Select the right cheese ingredients to develop new products, avoid defects
Ingredients in cheese, like anti-caking agents, allow shredded and grated cheeses to flow from a can without clumping. The right amount of cultures can prevent cheese defects, like browning.
Cheesemakers have no shortage of ideas for making new cheeses. They blend peppers to make a spicy jalapeno, for example. Or they cut it into snack-size bars or wedges. Or they crumble or shred it to make shakable products. Developing these new products calls for collaboration among the cheesemaker, suppliers of cheese cultures and enzymes, and packaging suppliers.
You can shake these Cheddar and blue cheeses from a can
Grated Parmesan cheese in the iconic green can has been a consumer favorite for years. Two cheesemakers drew inspiration and introduced their own versions.Here is a look at new products from U.S. cheesemakers.
- Cheddar Shake is a shelf-stable powdered premium Cheddar cheese from Cabot Creamery, Waitsfield, Vt. It is packaged in 8-ounce plastic bottles. Consumers can shake it on pizza, pasta and salad.
- Simple Seasons by Simply Artisan Reserve (a brand of Litehouse Inc., Sandpoint, Idaho) is finely crumbled soft cheese in a convenient glass jar. Blue cheese or feta are packaged in glass jar and meant to be shaken on burgers, pasta and salads.
- There is cheese and crackers, and then there is cheese as a cracker. Cello Whisps from Arthur Schuman Inc., Fairfield, N.J., are made from aged Parmesan or Asiago. Cheese is the only ingredient. The crispy snack are meant to be alternatives to crackers or potato chips.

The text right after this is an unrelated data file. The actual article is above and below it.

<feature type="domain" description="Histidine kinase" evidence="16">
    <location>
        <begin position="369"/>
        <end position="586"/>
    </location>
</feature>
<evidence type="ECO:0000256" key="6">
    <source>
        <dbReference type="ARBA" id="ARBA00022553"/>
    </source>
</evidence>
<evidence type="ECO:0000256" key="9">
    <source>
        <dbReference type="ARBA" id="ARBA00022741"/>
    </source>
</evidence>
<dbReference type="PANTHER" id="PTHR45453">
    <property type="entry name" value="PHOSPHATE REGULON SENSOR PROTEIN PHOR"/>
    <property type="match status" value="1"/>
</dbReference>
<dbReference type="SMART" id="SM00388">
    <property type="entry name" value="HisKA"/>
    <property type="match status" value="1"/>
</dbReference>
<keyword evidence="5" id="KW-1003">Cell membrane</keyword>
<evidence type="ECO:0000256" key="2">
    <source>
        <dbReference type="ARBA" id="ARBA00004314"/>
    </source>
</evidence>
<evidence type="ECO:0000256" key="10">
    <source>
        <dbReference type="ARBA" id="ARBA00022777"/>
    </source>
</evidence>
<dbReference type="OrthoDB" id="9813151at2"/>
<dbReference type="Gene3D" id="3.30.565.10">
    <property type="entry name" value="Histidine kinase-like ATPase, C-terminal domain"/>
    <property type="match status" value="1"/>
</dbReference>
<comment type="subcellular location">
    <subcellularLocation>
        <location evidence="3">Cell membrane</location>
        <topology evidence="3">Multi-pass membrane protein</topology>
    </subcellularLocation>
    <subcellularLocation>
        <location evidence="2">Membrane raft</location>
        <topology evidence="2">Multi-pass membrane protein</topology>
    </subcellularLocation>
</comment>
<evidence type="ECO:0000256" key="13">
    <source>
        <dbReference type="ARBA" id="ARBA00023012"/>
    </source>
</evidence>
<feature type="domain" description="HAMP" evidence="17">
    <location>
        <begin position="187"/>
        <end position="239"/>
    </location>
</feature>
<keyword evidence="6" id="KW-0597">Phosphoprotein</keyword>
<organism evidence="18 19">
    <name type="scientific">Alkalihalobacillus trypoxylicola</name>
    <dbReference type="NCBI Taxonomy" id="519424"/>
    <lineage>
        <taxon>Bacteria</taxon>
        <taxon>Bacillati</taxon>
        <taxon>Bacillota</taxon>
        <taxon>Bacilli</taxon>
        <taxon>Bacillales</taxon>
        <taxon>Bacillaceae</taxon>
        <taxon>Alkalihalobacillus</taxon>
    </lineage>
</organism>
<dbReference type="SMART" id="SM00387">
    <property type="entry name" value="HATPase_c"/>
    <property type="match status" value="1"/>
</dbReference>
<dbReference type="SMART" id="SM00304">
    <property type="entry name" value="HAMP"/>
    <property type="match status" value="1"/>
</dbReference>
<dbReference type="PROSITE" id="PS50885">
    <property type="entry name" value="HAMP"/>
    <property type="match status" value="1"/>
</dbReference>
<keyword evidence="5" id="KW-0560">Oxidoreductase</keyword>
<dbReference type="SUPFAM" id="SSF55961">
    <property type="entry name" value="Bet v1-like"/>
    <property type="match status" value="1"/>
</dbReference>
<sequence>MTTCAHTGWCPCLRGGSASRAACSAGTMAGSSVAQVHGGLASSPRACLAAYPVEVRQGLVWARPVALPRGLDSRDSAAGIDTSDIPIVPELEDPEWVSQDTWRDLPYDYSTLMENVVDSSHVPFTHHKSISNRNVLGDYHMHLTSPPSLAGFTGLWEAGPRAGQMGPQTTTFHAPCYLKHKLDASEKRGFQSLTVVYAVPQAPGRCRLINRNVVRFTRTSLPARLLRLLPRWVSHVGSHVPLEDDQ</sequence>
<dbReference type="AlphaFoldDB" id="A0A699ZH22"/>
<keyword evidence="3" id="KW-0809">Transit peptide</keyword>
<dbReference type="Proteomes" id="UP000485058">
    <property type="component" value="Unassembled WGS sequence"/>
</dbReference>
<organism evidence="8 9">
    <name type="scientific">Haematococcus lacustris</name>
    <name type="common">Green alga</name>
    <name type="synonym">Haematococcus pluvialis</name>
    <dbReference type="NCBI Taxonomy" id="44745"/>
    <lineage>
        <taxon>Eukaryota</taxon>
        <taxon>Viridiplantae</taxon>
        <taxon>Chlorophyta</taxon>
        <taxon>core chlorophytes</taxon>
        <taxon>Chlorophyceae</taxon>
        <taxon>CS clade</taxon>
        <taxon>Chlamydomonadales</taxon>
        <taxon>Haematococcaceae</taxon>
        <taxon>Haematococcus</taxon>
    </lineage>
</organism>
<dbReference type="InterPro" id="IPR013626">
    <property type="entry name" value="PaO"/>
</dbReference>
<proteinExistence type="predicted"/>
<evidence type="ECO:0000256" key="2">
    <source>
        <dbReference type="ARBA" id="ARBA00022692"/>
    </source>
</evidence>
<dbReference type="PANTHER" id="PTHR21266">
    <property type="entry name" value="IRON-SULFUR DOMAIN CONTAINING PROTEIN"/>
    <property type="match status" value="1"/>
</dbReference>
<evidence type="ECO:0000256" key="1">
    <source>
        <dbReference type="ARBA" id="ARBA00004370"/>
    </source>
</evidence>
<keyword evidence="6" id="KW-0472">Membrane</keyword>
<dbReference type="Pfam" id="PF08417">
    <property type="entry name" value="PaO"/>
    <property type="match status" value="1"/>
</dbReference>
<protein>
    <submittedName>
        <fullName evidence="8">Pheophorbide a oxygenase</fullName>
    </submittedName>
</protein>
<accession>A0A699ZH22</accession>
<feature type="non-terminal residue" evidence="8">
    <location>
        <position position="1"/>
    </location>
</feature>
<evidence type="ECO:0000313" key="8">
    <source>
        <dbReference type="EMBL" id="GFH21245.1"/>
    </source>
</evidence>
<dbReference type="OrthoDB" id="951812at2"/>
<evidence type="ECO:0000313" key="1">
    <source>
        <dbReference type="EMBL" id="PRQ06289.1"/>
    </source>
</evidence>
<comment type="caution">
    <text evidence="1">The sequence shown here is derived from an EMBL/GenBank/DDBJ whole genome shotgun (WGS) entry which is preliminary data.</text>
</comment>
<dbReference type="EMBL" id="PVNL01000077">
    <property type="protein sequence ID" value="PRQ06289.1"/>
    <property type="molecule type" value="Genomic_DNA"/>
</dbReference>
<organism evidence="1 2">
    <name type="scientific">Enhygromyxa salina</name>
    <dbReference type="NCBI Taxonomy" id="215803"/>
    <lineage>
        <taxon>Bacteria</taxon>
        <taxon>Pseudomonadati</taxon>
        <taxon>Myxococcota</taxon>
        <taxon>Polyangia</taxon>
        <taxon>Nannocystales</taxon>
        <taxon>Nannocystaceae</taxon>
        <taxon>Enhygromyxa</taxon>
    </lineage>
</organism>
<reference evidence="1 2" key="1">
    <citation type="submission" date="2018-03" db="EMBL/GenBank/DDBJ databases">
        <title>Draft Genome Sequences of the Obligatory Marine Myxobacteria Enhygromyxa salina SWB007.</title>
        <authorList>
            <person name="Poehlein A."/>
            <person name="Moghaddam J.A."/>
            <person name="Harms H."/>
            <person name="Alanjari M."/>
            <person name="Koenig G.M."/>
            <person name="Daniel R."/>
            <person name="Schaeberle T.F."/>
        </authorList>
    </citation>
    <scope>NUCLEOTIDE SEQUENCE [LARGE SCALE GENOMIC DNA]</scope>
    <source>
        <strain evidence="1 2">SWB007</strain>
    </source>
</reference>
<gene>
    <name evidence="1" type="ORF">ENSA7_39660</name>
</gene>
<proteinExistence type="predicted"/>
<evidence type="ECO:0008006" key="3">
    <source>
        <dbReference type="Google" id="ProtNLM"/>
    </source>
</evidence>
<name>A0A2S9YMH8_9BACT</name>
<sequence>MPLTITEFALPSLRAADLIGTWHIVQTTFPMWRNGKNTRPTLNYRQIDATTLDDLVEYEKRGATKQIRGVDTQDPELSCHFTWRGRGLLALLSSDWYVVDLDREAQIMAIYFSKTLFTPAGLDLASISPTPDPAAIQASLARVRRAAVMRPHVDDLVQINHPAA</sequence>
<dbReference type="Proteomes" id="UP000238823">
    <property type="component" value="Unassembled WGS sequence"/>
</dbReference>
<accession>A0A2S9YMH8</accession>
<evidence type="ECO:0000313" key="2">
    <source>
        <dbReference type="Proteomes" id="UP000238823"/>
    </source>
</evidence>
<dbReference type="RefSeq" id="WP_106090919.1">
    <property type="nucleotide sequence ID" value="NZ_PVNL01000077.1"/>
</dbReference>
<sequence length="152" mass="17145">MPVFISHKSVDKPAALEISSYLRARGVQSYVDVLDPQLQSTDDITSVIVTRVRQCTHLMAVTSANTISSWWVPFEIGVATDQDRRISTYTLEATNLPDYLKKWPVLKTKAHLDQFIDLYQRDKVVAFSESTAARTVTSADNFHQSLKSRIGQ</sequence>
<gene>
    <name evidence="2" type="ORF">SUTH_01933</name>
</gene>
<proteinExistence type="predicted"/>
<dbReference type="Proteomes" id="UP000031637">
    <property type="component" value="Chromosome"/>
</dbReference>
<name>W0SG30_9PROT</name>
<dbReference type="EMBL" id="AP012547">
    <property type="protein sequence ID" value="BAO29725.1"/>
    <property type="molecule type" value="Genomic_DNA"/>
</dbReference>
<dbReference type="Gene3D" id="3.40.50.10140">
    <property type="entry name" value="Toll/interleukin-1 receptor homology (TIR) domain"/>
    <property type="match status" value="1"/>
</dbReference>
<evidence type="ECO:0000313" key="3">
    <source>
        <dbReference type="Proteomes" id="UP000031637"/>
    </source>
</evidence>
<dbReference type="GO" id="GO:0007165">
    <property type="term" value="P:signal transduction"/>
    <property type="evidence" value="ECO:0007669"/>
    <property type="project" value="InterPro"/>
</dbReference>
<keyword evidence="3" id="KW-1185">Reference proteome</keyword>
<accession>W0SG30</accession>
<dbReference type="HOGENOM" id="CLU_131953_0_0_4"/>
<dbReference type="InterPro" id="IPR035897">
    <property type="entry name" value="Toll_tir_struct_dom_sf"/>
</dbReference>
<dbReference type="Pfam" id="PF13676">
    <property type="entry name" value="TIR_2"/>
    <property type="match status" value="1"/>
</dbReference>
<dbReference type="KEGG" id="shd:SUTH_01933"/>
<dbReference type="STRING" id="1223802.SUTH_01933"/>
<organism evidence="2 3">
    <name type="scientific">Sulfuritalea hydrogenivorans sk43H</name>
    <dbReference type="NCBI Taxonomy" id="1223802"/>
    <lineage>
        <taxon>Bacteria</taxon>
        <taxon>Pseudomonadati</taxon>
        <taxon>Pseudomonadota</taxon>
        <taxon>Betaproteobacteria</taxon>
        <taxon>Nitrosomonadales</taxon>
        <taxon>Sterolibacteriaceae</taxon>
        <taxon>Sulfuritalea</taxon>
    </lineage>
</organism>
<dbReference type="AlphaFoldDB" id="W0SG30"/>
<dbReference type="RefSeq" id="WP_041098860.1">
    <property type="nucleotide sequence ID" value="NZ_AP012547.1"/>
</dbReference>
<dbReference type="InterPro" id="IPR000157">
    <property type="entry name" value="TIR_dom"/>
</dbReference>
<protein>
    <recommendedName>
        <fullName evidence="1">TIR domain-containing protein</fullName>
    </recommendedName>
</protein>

How to deal with cosmetic (and more serious) defects in cheese
Consistency in formulation and manufacturing is important, but cheesemakers just can’t avoid defects. While cosmetic defects pose no food safety issues, they can cause consumers to put the package back on the shelf, according to Professor John Lucey, director of the Center for Dairy Research, Madison, Wis., and a Dairy Foods contributing editor.
Annatto is a safe and effective colorant, but visual defects such as pinking or bleaching are common when the annatto begins to lose its pigment. This loss of pigment occurs due to oxidation, which is caused by the harsh lighting of the supermarket shelves. While the color loss itself does not affect the flavor, it might indicate that the fat molecules in the cheese have been oxidized, which will likely result in flavor defects.
The best way to avoid this issue is to use packaging with a light blocking material. Some studies suggest that LED lighting, which is a growing trend in retail display cases, might reduce exposure to UV radiation and heat.
From pinking to browning (another color defect in cheese)
Browning can cause significant issues for cheesemakers. Brown color development during aging is more likely to occur in cheese such as Gouda or Parmesan. This is the result of a complex reaction between reducing sugars (such as galactose) and amino acids from the breakdown of the protein in cheese.
The defect is particularly common in cheeses that contain thermophilic cultures. These cultures often do not ferment the galactose fragment of the lactose molecule. This inability to ferment the galactose results in a buildup of this sugar, which coupled with warmer ripening temperatures, a lengthy storage and lower moisture contents, can result in Maillard browning.
The best way to avoid this issue is to reduce the amount of these cultures used, store the cheese at slightly cooler temperatures or change the make procedure to reduce the amount of galactose present in the cheese. Brown color during aging can also occur in the absence of reducing sugars like galactose and instead involves reactions with carbonyl compounds like diacetyl.